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ON FAITH & MEDIA View Comments

Trouble With the Curve

By
John P. McCarthy
Source: Catholic News Service


Clint Eastwood stars in a scene from the movie "Trouble With the Curve."
With a few exceptions, every character Clint Eastwood has portrayed during his long career has had an ornery streak, regardless of their capacity for righteous or noble acts.

In the 2008 hit "Gran Torino," which he also directed, Eastwood starred as a curmudgeonly Detroit widower who surprises even himself by coming to the aid of his Hmong neighbors.

Appearing on the big screen for the first time since then, Eastwood limns another cantankerous senior citizen in the baseball movie "Trouble With the Curve" (Warner Bros.), directed by his frequent producing partner, Robert Lorenz.

More of a pitchers' duel than a high-scoring home run fest, this mostly winning outing is tarnished by an excess of salty language and middle innings that drag.

Eastwood is Gus Lobel, a veteran scout for the Atlanta Braves whose failing eyesight threatens to end his career. He refuses to disclose or treat his condition, and his fear and frustration manifest themselves in a noticeable spike in irritability.

Gus' loyal boss, Pete Klein (John Goodman), defends him against team officials who think he should be put out to pasture. Gus disdains younger scouts' reliance on computer models to assess players and has no time for a strictly quantitative approach to the game. (In this respect, the movie is the antithesis of last year's "Moneyball."). But if he can't see, not even Gus' instincts are of much use.

Worried and unsure about what's ailing his friend, Pete persuades Gus' daughter, Mickey (Amy Adams), to accompany her dad to North Carolina to evaluate the high-school slugger considered a lock to go first in the upcoming draft. A workaholic lawyer, Mickey is very close to being offered a partnership in her Atlanta firm. She and Gus have a prickly relationship, marked by an inability to communicate about anything of substance.

Fortunately for Gus, Mickey is nearly as knowledgeable and passionate about the national pastime as he is. Battling ageism and sexism in two workplaces, father and daughter prove to be a potent battery. The experience also helps them work through their misunderstandings and lower their emotional defenses. Adding romance to the lineup is Johnny Flanagan (Justin Timberlake), a pitcher-turned-scout for the Boston Red Sox who's sweet on Mickey.

First-time director Lorenz advances the twangy material at too leisurely a pace and his visual style is pretty monotonous. Yet the movie serves up plenty of character-derived humor and enough baseball know-how to feel authentic without seeming too insider-ish. Charismatic performances by Adams and Timberlake are a huge plus.

While it's really Mickey who carries the story and grows the most, Gus' bad temper dominates the film owing to the number of expletives he utters. His vocabulary—arguably more limited than offensive—narrows the appeal of "Trouble With the Curve." It's too bad the filmmakers couldn't find more imaginative ways of signaling Gus' irascible nature.

The film contains frequent crude and crass language, much profanity, one instance of rough language, some sexual references and innuendo, and considerable alcohol consumption. The Catholic News Service classification is A-III—adults. The Motion Picture Association of America rating is PG-13—parents strongly cautioned. Some material may be inappropriate for children under 13.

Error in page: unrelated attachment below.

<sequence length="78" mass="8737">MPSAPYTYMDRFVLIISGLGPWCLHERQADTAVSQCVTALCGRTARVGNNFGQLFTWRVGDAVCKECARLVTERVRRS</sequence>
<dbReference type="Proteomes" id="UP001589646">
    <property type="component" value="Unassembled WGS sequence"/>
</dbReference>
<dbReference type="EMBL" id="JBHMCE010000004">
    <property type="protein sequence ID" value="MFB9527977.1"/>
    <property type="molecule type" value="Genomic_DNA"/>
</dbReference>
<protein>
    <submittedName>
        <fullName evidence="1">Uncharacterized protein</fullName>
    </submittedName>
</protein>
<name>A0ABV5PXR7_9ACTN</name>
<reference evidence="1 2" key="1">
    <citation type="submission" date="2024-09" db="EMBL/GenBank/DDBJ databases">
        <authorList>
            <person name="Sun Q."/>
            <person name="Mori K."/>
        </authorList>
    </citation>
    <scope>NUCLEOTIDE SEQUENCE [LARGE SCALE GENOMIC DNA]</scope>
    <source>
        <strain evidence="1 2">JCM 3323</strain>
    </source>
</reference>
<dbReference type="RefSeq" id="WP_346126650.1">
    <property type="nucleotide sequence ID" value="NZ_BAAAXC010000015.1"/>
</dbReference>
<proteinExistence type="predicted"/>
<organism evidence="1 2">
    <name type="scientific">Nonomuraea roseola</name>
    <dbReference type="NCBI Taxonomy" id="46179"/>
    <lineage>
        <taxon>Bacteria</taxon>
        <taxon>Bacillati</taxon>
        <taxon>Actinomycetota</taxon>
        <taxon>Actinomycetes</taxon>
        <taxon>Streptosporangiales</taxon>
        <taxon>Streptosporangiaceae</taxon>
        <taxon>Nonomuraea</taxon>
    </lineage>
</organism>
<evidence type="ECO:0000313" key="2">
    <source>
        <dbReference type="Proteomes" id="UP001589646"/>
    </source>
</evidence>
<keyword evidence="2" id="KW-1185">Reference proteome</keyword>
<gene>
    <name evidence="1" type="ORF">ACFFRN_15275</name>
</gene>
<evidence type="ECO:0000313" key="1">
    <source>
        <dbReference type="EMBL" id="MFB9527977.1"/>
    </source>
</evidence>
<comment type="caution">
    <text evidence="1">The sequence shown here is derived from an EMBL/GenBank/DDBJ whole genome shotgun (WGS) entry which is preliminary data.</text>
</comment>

****
John P. McCarthy is a guest reviewer for Catholic News Service.



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Anselm: Indifferent toward religion as a young man, Anselm became one of the Church's greatest theologians and leaders. He received the title "Father of Scholasticism" for his attempt to analyze and illumine the truths of faith through the aid of reason. 
<p>At 15, Anselm wanted to enter a monastery, but was refused acceptance because of his father's opposition. Twelve years later, after careless disinterest in religion and years of worldly living, he finally fulfilled his desire to be a monk. He entered the monastery of Bec in Normandy, three years later was elected prior and 15 years later was unanimously chosen abbot. </p><p>Considered an original and independent thinker, Anselm was admired for his patience, gentleness and teaching skill. Under his leadership, the abbey of Bec became a monastic school, influential in philosophical and theological studies. </p><p>During these years, at the community's request, Anselm began publishing his theological works, comparable to those of St. Augustine (August 28). His best-known work is the book <i>Cur Deus Homo</i> ("Why God Became Man"). </p><p>At 60, against his will, Anselm was appointed archbishop of Canterbury in 1093. His appointment was opposed at first by England's King William Rufus and later accepted. Rufus persistently refused to cooperate with efforts to reform the Church. </p><p>Anselm finally went into voluntary exile until Rufus died in 1100. He was then recalled to England by Rufus's brother and successor, Henry I. Disagreeing fearlessly with Henry over the king's insistence on investing England's bishops, Anselm spent another three years in exile in Rome. </p><p>His care and concern extended to the very poorest people; he opposed the slave trade. Anselm obtained from the national council at Westminster the passage of a resolution prohibiting the sale of human beings.</p> American Catholic Blog There is one more important person you must forgive: yourself. Many times we think we’ve sinned so badly that God can’t let us off the hook so simply. But His mercy is simple, and it is open to all hearts that turn to Him.


 
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